Dawn Beirnes has watched the public’s understanding of mental illnesses change over the years, along with her own.
Beirnes was diagnosed more than 30 years ago with bipolar affective disorder and later, borderline personality disorder.
Before then, as a young person Dawn says she didn’t know anything about mental illness. Rather, she and her boyfriend at the time had tried to hide her symptoms. She told herself that being depressed and even suicidal were all just part of growing up. “We didn’t think we were hiding anything. We thought those feelings were normal,” says Beirnes.
“Now, I don’t hide it.”
“I’m proud to say that I have had a lot of help from St. Boniface Hospital’s Mental Health Program, and it’s still helping me to this day.”
Beirnes sees an ongoing need to educate others. “I love talking to people about my mental illness. Because I don’t want other people to think that it’s normal to act out, to try to kill yourself, to be psychotic, and to go through all the heck that I went through.”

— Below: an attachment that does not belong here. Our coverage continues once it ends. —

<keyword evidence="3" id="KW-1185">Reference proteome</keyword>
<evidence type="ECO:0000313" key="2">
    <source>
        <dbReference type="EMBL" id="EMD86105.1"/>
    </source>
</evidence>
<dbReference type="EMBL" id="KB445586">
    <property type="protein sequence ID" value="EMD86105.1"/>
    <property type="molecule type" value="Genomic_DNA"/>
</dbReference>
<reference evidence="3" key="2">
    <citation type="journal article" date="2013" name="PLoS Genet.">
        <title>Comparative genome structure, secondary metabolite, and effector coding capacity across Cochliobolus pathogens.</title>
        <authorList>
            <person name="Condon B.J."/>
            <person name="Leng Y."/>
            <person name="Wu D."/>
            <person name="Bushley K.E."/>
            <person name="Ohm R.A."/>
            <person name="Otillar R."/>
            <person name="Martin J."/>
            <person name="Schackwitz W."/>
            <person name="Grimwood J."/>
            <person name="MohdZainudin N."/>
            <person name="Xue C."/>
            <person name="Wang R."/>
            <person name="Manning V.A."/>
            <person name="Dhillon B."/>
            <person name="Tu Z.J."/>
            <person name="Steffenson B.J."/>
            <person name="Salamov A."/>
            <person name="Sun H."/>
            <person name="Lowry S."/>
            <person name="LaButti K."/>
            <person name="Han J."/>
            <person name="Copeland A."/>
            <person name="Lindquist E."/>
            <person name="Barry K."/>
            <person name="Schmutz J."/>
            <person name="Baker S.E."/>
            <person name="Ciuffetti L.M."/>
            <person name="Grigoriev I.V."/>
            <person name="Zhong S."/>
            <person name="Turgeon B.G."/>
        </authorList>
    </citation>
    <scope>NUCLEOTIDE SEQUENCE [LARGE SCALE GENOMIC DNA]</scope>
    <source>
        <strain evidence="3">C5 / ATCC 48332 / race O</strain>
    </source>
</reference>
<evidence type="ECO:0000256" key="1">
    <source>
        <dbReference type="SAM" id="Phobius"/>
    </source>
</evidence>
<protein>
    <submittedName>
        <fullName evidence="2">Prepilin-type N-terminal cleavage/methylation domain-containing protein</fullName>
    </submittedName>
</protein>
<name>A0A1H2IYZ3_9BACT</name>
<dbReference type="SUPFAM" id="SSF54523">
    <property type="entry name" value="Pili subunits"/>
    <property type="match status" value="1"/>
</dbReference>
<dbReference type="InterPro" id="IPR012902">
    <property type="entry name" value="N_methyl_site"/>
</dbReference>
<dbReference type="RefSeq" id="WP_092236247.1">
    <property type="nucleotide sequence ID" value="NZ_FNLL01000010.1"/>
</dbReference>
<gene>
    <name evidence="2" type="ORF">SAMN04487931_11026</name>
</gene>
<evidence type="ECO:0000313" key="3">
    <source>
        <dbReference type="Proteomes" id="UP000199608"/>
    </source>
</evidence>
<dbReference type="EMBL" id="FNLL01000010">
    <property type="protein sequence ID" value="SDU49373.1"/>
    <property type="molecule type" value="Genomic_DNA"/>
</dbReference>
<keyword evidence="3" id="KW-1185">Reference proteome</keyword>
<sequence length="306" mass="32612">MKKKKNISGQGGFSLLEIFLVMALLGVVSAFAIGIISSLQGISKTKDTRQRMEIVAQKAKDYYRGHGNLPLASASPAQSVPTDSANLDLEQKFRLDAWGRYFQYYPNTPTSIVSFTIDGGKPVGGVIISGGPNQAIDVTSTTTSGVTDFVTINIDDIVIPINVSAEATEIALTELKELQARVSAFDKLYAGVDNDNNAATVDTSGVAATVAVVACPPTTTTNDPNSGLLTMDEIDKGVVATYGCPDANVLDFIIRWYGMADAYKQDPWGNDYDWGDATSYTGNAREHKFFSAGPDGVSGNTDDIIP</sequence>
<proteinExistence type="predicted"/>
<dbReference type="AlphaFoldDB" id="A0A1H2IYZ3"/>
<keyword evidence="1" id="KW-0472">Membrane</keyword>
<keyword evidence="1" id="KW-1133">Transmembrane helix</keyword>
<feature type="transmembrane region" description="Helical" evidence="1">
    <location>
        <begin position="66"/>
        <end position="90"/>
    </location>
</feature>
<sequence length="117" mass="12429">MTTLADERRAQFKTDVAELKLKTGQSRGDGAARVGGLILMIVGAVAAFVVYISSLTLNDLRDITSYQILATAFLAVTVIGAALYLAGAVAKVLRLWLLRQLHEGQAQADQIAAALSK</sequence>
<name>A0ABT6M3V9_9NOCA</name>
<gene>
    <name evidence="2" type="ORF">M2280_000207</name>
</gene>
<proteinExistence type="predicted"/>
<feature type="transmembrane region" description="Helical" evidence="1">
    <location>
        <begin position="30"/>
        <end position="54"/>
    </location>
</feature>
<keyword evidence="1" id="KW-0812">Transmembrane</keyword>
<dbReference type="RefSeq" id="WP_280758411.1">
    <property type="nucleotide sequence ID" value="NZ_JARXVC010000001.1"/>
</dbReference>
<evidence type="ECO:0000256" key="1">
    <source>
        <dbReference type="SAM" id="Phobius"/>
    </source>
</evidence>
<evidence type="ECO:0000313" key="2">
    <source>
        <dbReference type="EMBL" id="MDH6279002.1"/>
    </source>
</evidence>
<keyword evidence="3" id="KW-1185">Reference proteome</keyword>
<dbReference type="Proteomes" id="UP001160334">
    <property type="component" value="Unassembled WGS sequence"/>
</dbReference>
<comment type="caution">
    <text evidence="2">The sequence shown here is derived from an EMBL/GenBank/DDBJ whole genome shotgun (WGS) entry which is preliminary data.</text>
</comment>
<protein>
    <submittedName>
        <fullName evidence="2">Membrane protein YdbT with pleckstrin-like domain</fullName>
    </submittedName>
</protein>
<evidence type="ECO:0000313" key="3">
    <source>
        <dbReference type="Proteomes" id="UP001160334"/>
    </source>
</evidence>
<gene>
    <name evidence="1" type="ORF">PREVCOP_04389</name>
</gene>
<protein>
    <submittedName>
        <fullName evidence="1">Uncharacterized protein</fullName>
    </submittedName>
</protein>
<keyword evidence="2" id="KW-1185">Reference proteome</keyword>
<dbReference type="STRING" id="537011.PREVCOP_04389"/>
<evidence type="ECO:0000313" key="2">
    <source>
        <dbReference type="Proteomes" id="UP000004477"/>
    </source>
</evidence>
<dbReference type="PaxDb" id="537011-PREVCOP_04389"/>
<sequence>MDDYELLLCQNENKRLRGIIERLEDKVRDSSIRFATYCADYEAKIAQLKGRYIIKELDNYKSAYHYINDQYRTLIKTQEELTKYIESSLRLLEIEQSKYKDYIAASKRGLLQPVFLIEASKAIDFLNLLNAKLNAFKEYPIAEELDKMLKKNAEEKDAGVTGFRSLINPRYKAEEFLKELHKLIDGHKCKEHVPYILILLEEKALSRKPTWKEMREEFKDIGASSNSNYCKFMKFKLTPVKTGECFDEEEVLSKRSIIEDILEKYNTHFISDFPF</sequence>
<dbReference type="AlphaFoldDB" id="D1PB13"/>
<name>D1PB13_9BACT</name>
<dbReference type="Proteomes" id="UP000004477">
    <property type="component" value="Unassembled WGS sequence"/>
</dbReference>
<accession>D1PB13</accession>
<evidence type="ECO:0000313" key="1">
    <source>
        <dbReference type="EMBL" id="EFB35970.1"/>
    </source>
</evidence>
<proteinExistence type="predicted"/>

Being a member at Westminster United Church, where she volunteers and has sung in the choir for 28 years, has been instrumental in Dawn’s recovery. “The church is supportive of my illness, and they’re supportive of me. They treat me like anyone else in the choir,” she says. “I feel it’s therapeutic, singing at the front of the church. I’m lucky to sing a solo in the summer…it’s rewarding.”
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